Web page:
The answer was always the same — they needed to use Palmolive dish soap — and that advice appeared in print and on television for 27 years.
Here’s a look back at three decades of Madge. And remember: You’re soaking in it!
Actress Jan Miner (“Madge”) nailed success as a manicurist (1972)
By Harvey Pack, Special to the Tribune – The Tampa Tribune (Florida) September 9, 1972
NEW YORK — The nation’s most famous manicurist spent the summer as a featured player at the American Shakespeare Festival in Stratford, Conn.
When appearing in prestigious productions and playing class roles like Lady Britomart in Shaw’s “Major Barbara,” she never asks any of her fellow actors to go soak their hands in Palmolive, but for Jan Miner, the role of Madge the manicurist in those TV commercials has been as rewarding as any part she has played in a long and illustrious career.
This is Jan’s seventh year as Madge, a record only surpassed by Jane Withers’ run as Josephine, the lady plumber. A familiar voice on radio during roles on dramatic shows on all four radio networks.
“IT WAS GREAT fun and so exciting,” she recalls, “taking a taxi from one studio to another and trying to remember what part you were about to play. And the best thing about radio drama was that it left everything to the audience’s imagination. TV offers a different type of challenge, but perhaps because I grew up with it, radio remains my first love.”
An executive of the ad agency making the test commercials for Madge the manicurist suggested to Jan that she go to the audition. Arriving at the casting call Jan remembers her sudden thought that she was in the wrong place.
“All the other girls were young and pretty, and I figured they must be looking for that type. But I was used to auditions, and I sat there figuring out a way to outdo the other aspirants. Then it dawned on me that the fact that I was the only older manicurist auditioning could be turned to my favor. By the time I auditioned, I had developed in my mind the basic character of Madge as I play her today.”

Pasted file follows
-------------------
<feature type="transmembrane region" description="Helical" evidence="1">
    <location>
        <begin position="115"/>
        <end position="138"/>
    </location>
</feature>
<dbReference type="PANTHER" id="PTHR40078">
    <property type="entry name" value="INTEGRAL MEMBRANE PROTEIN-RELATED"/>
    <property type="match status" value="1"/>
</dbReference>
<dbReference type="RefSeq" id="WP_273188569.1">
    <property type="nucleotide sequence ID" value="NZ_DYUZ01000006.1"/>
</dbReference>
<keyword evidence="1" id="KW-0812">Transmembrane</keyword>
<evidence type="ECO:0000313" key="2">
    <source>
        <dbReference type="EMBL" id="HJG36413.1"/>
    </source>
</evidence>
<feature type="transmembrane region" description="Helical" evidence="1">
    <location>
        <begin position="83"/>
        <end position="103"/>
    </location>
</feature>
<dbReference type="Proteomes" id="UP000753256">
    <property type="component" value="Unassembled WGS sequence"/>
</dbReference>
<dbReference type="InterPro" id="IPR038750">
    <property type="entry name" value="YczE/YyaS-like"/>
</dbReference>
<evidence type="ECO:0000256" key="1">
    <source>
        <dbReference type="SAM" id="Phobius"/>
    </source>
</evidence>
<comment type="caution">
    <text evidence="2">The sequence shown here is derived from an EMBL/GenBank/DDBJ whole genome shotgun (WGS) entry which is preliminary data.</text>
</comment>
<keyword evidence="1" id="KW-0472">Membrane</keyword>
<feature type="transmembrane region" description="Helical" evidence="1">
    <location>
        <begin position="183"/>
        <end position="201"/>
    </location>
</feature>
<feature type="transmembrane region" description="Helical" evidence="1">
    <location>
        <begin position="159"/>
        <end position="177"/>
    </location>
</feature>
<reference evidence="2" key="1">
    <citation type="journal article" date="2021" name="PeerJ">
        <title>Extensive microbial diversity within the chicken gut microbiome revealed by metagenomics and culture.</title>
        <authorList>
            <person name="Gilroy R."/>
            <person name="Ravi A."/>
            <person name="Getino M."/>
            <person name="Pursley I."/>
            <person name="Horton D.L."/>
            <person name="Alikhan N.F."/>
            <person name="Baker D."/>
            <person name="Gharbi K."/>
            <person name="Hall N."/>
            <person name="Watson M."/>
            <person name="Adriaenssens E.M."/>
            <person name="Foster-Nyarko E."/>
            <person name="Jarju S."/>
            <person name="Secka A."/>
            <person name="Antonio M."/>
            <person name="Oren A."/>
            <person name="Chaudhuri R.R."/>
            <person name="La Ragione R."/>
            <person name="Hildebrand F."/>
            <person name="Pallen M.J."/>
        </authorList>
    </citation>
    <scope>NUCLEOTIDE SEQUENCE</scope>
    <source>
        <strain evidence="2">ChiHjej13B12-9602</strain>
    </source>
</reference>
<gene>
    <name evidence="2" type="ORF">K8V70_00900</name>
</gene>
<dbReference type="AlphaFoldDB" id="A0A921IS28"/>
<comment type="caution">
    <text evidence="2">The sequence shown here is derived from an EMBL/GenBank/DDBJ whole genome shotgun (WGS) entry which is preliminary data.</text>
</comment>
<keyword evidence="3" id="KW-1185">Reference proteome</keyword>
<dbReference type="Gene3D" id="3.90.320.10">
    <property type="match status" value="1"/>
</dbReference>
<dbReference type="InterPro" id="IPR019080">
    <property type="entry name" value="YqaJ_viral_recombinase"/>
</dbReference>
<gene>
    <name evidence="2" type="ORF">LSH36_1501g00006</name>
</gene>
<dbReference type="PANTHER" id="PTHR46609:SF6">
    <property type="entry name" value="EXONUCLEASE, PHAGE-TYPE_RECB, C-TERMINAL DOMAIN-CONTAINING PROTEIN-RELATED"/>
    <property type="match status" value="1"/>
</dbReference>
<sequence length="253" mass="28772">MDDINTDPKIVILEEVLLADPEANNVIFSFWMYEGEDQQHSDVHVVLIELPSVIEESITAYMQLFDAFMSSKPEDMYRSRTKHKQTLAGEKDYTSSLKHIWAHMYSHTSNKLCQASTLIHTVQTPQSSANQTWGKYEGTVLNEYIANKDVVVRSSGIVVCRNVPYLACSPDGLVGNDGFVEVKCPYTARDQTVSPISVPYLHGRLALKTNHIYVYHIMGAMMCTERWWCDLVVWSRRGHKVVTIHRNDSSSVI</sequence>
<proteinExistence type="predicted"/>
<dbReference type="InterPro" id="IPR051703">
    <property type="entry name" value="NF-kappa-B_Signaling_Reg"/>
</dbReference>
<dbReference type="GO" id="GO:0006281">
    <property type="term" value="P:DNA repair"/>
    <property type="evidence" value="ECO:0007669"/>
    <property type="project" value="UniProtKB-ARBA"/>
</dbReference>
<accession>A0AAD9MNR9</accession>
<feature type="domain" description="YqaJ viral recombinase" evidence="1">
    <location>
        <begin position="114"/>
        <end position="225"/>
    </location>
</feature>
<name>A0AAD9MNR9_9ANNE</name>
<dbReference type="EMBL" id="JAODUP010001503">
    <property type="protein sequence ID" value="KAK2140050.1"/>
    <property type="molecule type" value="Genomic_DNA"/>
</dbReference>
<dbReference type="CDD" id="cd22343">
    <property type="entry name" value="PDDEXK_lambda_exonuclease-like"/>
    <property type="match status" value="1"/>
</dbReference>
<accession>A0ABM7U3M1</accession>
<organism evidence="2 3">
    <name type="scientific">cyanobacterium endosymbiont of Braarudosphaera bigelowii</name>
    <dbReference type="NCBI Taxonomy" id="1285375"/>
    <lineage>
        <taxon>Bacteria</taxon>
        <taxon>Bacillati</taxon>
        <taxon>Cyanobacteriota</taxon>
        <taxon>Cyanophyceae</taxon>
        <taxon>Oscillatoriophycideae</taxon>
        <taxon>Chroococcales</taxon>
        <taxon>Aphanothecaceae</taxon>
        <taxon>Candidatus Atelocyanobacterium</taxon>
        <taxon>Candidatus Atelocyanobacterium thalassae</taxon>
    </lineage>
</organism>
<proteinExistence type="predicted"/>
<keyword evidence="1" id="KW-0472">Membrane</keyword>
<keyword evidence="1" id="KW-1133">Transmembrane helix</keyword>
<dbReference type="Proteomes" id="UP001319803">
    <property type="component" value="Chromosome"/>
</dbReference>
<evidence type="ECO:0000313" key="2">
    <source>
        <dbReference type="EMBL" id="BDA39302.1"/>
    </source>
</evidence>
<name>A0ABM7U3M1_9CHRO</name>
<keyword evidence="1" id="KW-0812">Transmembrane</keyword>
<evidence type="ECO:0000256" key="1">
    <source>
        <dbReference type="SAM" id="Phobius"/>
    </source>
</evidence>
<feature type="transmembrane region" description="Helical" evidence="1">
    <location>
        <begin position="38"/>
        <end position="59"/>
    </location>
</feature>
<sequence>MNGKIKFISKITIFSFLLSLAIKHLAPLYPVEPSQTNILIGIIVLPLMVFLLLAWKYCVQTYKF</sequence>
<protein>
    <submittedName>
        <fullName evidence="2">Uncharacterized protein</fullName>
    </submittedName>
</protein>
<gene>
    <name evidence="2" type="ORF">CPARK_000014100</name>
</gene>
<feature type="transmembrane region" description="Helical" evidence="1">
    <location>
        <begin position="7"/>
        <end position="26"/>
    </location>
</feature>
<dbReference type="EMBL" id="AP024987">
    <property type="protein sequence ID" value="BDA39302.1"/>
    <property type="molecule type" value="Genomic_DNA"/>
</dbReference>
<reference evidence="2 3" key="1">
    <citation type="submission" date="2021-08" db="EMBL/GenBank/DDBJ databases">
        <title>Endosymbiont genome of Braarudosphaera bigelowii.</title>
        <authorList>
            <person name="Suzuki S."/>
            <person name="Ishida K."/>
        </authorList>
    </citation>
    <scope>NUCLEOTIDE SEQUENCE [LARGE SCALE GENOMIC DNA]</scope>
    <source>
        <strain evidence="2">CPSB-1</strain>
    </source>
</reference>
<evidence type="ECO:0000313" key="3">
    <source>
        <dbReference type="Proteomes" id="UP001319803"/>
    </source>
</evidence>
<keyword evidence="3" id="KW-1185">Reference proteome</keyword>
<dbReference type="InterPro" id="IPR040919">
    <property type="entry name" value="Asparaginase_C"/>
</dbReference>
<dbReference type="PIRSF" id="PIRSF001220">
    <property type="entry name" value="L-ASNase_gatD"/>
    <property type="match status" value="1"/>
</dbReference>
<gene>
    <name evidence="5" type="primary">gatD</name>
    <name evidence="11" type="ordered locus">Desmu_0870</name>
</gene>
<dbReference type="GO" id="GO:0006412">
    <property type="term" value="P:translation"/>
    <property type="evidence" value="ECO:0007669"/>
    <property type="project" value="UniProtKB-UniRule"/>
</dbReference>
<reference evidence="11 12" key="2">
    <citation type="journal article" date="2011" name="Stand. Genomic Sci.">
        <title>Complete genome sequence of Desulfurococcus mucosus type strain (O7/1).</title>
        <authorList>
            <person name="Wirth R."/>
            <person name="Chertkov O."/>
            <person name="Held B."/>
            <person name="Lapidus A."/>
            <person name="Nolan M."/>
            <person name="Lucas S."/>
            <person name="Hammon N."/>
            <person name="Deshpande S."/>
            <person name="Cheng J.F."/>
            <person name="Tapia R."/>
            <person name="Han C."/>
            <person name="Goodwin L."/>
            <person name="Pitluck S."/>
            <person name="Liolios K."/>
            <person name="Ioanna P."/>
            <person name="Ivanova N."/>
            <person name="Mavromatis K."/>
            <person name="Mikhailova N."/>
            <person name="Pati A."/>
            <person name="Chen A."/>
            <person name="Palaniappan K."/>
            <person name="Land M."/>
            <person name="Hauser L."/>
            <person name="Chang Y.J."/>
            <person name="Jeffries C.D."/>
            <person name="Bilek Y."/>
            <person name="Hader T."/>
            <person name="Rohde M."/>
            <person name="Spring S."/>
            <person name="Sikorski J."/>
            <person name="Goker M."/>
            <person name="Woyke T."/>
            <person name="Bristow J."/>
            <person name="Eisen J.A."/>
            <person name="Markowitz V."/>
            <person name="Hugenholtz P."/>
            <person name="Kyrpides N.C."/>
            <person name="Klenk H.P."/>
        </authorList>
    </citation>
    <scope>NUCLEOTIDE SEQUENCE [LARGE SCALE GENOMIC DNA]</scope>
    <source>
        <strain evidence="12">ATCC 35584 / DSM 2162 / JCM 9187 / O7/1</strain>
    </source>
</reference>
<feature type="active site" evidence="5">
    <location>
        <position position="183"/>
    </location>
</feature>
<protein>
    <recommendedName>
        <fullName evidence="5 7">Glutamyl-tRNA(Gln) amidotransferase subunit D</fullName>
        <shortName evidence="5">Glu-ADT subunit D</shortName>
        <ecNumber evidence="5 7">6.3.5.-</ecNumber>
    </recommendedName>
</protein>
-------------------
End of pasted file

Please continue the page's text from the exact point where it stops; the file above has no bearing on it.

MISS MINER is very protective of Madge. If a commercial is sent to her by Palmolive and she believes it’s out of character for Madge, she lodges an objection on Madge’s behalf and often succeeds in changing the tone of the commercial.
Actors in successful series generally exercise the same control over their characters, and Jan is aware of this.
“Madge is as important to me as Ironside might be to Raymond Burr. I don’t want her becoming too nosey or gossipy because it’s wrong for her and might antagonize some viewers. If Madge goes, I go with her, and I’d miss her.”
Madge has gone international, and Jan Miner just came back from Paris where she did the French version. There are plans for the company to use the character in many international markets, and Jan Miner will be on screen all over the world telling ladies to go soak their hands.
WITH ALL HER years on the radio (she was Della Street on the radio “Perry Mason”), plus TV appearances in soaps like “Edge of Night’ and ‘Love of Life,” and on all the old live dramas, the part of Madge the manicurist is the one that has made her famous.
“Perhaps if this had happened to me when I was a youngster just breaking into the business I’d have resented it but now. . . frankly. . . I love it. Even appearing at Stratford — which I do almost every summer — when I appear on stage I hear a few ladies whispering — do you think she is?… no, it couldn’t be . . . they’re terribly confused. I really cannot blame them because Shaw’s Lady Britomart hardly seems right for a manicurist.’
But, fortunately, Jan Miner is.
Vintage Madge the Manicurist for Palmolive (1969)
“Madge! You use a dishwashign liquid to soften hands?”
“Madge said my hands should be in the movies.” (1972)
“Sure. The Beast with Five Fingers.”
“Call the police! These hands are a crime!” (1975)
Vintage Palmolive TV commercial with Madge the Manicurist
“It’s got fingers. It must be a hand.” (1975)
You ought to do everything you can for those hands, starting with Palmolive dishwashing liquid. It softens hands while you do dishes. And you get more than mildness. Those Palmolive suds are still cleaning right up to the last greasy casserole.
“Madge, sometimes I wish I’d never gotten married!” (1968)
“Palmolive dishwashing liquid? Softens hands while you do dishes. Why, you’re soaking in it now.”